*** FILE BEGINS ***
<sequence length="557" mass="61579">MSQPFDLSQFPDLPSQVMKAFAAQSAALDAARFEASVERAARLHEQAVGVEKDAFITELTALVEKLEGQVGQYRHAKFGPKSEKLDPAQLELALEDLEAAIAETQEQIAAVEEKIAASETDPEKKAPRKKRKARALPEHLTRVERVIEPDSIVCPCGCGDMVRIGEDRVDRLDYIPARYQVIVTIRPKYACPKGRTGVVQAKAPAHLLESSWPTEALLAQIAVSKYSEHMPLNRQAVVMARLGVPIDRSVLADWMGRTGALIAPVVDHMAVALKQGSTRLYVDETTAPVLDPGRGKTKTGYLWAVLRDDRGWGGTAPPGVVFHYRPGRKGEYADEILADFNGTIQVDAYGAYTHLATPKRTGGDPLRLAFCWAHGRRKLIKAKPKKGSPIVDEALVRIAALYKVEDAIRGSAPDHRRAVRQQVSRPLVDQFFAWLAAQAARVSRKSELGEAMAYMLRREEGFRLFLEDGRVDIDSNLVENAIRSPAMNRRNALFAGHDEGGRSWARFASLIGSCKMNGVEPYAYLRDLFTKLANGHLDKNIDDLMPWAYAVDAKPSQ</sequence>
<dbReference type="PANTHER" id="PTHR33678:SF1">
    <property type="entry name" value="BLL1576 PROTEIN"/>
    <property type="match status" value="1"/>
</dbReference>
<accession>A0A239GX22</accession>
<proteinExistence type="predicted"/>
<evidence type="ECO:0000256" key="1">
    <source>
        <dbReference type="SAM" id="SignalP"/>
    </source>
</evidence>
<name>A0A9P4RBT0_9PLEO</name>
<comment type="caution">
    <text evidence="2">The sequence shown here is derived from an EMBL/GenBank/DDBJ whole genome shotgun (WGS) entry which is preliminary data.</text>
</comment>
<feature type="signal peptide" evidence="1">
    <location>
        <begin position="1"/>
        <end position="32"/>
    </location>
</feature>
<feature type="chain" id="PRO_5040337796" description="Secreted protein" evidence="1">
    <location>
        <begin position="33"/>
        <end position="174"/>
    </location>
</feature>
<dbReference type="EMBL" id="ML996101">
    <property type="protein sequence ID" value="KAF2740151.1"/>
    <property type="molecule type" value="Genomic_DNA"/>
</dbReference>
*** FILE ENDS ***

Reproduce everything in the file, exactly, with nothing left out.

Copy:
<sequence length="557" mass="61579">MSQPFDLSQFPDLPSQVMKAFAAQSAALDAARFEASVERAARLHEQAVGVEKDAFITELTALVEKLEGQVGQYRHAKFGPKSEKLDPAQLELALEDLEAAIAETQEQIAAVEEKIAASETDPEKKAPRKKRKARALPEHLTRVERVIEPDSIVCPCGCGDMVRIGEDRVDRLDYIPARYQVIVTIRPKYACPKGRTGVVQAKAPAHLLESSWPTEALLAQIAVSKYSEHMPLNRQAVVMARLGVPIDRSVLADWMGRTGALIAPVVDHMAVALKQGSTRLYVDETTAPVLDPGRGKTKTGYLWAVLRDDRGWGGTAPPGVVFHYRPGRKGEYADEILADFNGTIQVDAYGAYTHLATPKRTGGDPLRLAFCWAHGRRKLIKAKPKKGSPIVDEALVRIAALYKVEDAIRGSAPDHRRAVRQQVSRPLVDQFFAWLAAQAARVSRKSELGEAMAYMLRREEGFRLFLEDGRVDIDSNLVENAIRSPAMNRRNALFAGHDEGGRSWARFASLIGSCKMNGVEPYAYLRDLFTKLANGHLDKNIDDLMPWAYAVDAKPSQ</sequence>
<dbReference type="PANTHER" id="PTHR33678:SF1">
    <property type="entry name" value="BLL1576 PROTEIN"/>
    <property type="match status" value="1"/>
</dbReference>
<accession>A0A239GX22</accession>
<proteinExistence type="predicted"/>
<evidence type="ECO:0000256" key="1">
    <source>
        <dbReference type="SAM" id="SignalP"/>
    </source>
</evidence>
<name>A0A9P4RBT0_9PLEO</name>
<comment type="caution">
    <text evidence="2">The sequence shown here is derived from an EMBL/GenBank/DDBJ whole genome shotgun (WGS) entry which is preliminary data.</text>
</comment>
<feature type="signal peptide" evidence="1">
    <location>
        <begin position="1"/>
        <end position="32"/>
    </location>
</feature>
<feature type="chain" id="PRO_5040337796" description="Secreted protein" evidence="1">
    <location>
        <begin position="33"/>
        <end position="174"/>
    </location>
</feature>
<dbReference type="EMBL" id="ML996101">
    <property type="protein sequence ID" value="KAF2740151.1"/>
    <property type="molecule type" value="Genomic_DNA"/>
</dbReference>